posted on Mar, 2 2015 @ 02:21 PM
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originally posted by: ScientificRailgun
a reply to: interupt42

You genuinely made me lol. Thank you!

I agree with most others on this board that the American public is being used as collateral in a political game, but I side with what I see as the lesser of two evils.


Not me, I <g>'d because that's how old school I am!

I was BBS'ing in my early teens and I've been on the Internet since the pre-web days (IRC'ing since '92), before Trumpet Winsock opened the floodgates to the lamer horde. In that time I've witnessed the consolidation of the ISP market and dealt with some seriously draconian measures put in place by unregulated ISPs.

People should pay a little more heed to those of us who are IT professionals but when that's not enough, I remind them that I have seniority!



edit on 2015-3-2 by theantediluvian because: (no reason given)



posted on Mar, 2 2015 @ 02:22 PM
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a reply to: lordcomac




What bothers me most about all of this is that the people who it impacts most have no say.


What makes you think you have any say in any of it?

Wouldn't you find it silly for the lobbying industry to spend billions on their lobbying efforts with their dream team of lawyers if they weren't making the legislation.

Who do you think actually sits down and creates the legislation in this country. Our beloved and trusted politicians or the lobbying industry that spends hundreds of millions a year with a team of lawyers standing by?

I will give you a hint when Pelosi said "We Have to Pass the Bill to Find Out What’s In It" she wasn't kidding. They are just robosigners.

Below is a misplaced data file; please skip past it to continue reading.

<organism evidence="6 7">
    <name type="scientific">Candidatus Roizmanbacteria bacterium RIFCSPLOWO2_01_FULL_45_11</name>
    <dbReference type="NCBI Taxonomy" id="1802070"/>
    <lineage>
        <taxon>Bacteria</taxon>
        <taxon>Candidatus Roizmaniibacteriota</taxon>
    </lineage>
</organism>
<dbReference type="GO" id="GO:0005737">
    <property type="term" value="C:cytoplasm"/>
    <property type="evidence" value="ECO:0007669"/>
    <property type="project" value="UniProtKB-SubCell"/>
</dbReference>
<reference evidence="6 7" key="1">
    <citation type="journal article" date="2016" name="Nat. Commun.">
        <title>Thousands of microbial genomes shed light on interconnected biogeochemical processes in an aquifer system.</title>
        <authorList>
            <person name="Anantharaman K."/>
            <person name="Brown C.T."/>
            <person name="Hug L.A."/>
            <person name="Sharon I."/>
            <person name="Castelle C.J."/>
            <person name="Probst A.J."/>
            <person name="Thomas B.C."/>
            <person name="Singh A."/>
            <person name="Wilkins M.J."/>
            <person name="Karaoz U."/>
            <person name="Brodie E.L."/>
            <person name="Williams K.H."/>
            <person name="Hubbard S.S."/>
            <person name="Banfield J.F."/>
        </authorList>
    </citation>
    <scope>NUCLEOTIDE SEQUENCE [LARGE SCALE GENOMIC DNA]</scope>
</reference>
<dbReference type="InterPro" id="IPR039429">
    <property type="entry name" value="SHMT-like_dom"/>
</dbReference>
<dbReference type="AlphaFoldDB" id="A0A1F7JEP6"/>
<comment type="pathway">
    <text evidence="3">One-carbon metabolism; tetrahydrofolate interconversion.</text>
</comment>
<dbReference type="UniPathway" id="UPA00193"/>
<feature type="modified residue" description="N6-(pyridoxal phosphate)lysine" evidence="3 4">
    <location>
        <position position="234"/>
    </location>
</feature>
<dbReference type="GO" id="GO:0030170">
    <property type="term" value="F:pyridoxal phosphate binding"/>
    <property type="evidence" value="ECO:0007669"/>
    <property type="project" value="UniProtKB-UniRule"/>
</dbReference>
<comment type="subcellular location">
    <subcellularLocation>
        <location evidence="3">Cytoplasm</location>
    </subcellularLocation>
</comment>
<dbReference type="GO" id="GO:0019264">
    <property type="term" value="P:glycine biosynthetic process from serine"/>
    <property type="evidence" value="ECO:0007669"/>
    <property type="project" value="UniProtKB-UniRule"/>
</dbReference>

There is a reason despite what political party is in office our gov't keeps getting bigger , you get less rights, and corporations always get the friendly end of legislation. If the gov't controls more it just means that the big Corp control more, remember they create the legislation. With big gov't they control both the market and the consumers.

This net neutrality was pure luck that two Oligopolies had conflicting business models and the one best in tune with the consumers interest won , for now.
edit on 56331America/ChicagoMon, 02 Mar 2015 14:56:22 -0600up3142 by interupt42 because: (no reason given)



posted on Mar, 2 2015 @ 02:27 PM
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originally posted by: theantediluvian

originally posted by: ScientificRailgun
a reply to: interupt42

You genuinely made me lol. Thank you!

I agree with most others on this board that the American public is being used as collateral in a political game, but I side with what I see as the lesser of two evils.


Not me, I 'd because that's how old school I am!

I was BBS'ing in my early teens and I've been on the Internet since the pre-web days (IRC'ing since '92), before Trumpet Winsock opened the floodgates to the lamer horde. In that time I've witnessed the consolidation of the ISP market and dealt with some seriously draconian measures put in place by unregulated ISPs.

People should pay a little more heed to those of us who are IT professionals but when that's not enough, I remind them that I have seniority!

It's uncommon to meet someone who hails from BEFORE the Eternal September! Oh those were the good old days, weren't they? I was but a youngin' at the time but some of my best memories of the internet were from that golden age.



posted on Mar, 2 2015 @ 02:27 PM
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a reply to: stosh64